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Loan frauds as a percentage of total banking frauds jumped to 90% in fiscal 2019 from 55% in fiscal 2018 after regulatory standards were changed for banks reporting non-performing assets (NPAs).
Loan frauds increased year-over-year to Rs 64,548 crore in 2019 from Rs 22,558 crore, even as frauds in other segments such as debit & credit cards, online banking and forex declined. State Bank of India reported fraud of ₹25,400 crore followed by Punjab National Bank of ₹10,800 crore and Bank of Baroda of ₹8,300 crore.
Interestingly, the share in these frauds of public sector banks is as high as 90% in terms of the amount lost. And for high-value frauds that is, Rs 50 crore or more the share of PSBs rose higher to 91.6%. “This mainly reflects the lack of adequate internal processes, people and systems to tackle operational risks,” the RBI said in a recent report.
It also said that the “spike in the number of cases was because of the time period when banks chose to report the fraud, whereas the graph would be trending lower if analysed on the basis of the date of occurrence of the fraud”. This could indicate a lag in reporting on the part of the bank or a delay in detecting the fraud.
The report also pointed out that the sharp spike in loan frauds this year was because of a change in regulations that called for tighter scrutiny of NPAs to ensure early detection of fraudulent loan accounts. “In February 2018, the government issued a framework for timely detection, reporting and investigation relating to frauds in PSBs, which required them to evaluate NPA accounts exceeding Rs 50 crore from the angle of possible frauds, to supplement the earlier efforts to unearth fraudulent transactions. This appears to have caused the sharp jump in reported frauds,” the report noted.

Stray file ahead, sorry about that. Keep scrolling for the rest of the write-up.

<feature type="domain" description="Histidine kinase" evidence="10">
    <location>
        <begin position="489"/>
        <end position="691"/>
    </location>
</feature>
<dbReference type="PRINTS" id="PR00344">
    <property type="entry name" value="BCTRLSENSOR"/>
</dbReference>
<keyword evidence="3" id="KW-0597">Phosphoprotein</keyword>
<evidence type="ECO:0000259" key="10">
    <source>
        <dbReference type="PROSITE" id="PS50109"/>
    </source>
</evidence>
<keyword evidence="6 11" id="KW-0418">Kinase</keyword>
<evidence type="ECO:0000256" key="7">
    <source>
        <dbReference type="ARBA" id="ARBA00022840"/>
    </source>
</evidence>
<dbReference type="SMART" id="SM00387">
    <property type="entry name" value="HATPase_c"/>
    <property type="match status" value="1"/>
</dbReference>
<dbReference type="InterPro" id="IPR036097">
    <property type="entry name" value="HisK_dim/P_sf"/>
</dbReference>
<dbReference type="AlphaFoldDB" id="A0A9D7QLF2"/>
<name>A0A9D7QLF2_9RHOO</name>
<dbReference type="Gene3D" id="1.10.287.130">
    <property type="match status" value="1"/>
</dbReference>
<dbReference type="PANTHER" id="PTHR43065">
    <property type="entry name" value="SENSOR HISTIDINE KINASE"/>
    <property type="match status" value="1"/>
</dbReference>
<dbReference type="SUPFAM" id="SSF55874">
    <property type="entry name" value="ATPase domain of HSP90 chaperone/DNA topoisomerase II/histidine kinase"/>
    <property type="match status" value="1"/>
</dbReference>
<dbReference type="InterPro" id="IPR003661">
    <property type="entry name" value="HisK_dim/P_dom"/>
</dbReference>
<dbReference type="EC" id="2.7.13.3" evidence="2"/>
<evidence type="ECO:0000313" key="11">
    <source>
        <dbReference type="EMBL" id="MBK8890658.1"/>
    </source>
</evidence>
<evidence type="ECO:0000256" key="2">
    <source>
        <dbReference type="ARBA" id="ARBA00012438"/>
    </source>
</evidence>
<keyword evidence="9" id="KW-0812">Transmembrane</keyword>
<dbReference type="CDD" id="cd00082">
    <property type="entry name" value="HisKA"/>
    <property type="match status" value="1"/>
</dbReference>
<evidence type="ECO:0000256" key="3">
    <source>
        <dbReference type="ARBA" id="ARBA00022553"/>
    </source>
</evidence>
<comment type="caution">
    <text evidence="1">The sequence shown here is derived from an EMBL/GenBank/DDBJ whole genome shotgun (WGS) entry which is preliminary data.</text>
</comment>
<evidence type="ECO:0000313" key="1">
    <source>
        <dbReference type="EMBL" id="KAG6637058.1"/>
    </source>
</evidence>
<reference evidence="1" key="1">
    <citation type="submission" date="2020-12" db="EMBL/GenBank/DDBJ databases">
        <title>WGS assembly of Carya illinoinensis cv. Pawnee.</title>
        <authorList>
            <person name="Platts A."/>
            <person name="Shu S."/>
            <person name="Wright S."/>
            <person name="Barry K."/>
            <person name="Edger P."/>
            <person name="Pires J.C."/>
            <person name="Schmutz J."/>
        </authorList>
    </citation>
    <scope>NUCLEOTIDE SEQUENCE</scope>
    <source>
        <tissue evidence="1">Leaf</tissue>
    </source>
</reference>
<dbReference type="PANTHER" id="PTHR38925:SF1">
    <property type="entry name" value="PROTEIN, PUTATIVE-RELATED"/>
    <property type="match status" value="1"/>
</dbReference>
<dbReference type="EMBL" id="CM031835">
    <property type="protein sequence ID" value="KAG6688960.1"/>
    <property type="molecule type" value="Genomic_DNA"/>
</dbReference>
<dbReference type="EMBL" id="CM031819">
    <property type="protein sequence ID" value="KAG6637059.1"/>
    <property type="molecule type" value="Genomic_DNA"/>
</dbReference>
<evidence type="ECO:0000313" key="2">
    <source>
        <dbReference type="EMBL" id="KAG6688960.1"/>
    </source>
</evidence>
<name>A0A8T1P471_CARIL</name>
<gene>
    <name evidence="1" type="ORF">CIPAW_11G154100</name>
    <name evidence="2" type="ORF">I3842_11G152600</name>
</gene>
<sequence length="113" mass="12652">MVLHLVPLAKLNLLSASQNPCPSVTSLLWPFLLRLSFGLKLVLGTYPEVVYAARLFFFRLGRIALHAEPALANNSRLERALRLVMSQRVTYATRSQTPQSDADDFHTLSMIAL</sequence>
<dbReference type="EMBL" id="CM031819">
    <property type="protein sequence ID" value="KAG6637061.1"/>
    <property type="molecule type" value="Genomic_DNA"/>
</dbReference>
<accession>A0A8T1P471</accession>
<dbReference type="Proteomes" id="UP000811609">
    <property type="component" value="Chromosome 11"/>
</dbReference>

Another concern is the rise in the frauds in the retail loan segment, traditionally considered a low-risk segment. Bankers said the trend of instant five-minute online loans, same-day loans, etc., are the reasons for lower due diligence, resulting in higher frauds.
On the positive side, cases of people losing money due to skimming of debit cards at ATMs or PoS machines, online banking frauds and others trended lower. Internet/card fraud declined 35% to Rs 71crore, indicating that the RBI’s push for banks to move from magnetic stripe to EMV chip-based cards, that are more secure, has worked in preventing frauds.
The report further showed that deposit frauds also tended lower to Rs 147 crore from Rs 457 crore a year earlier, indicating that banks are enforcing tougher KYC norms to prevent money laundering, roundtripping and other frauds.
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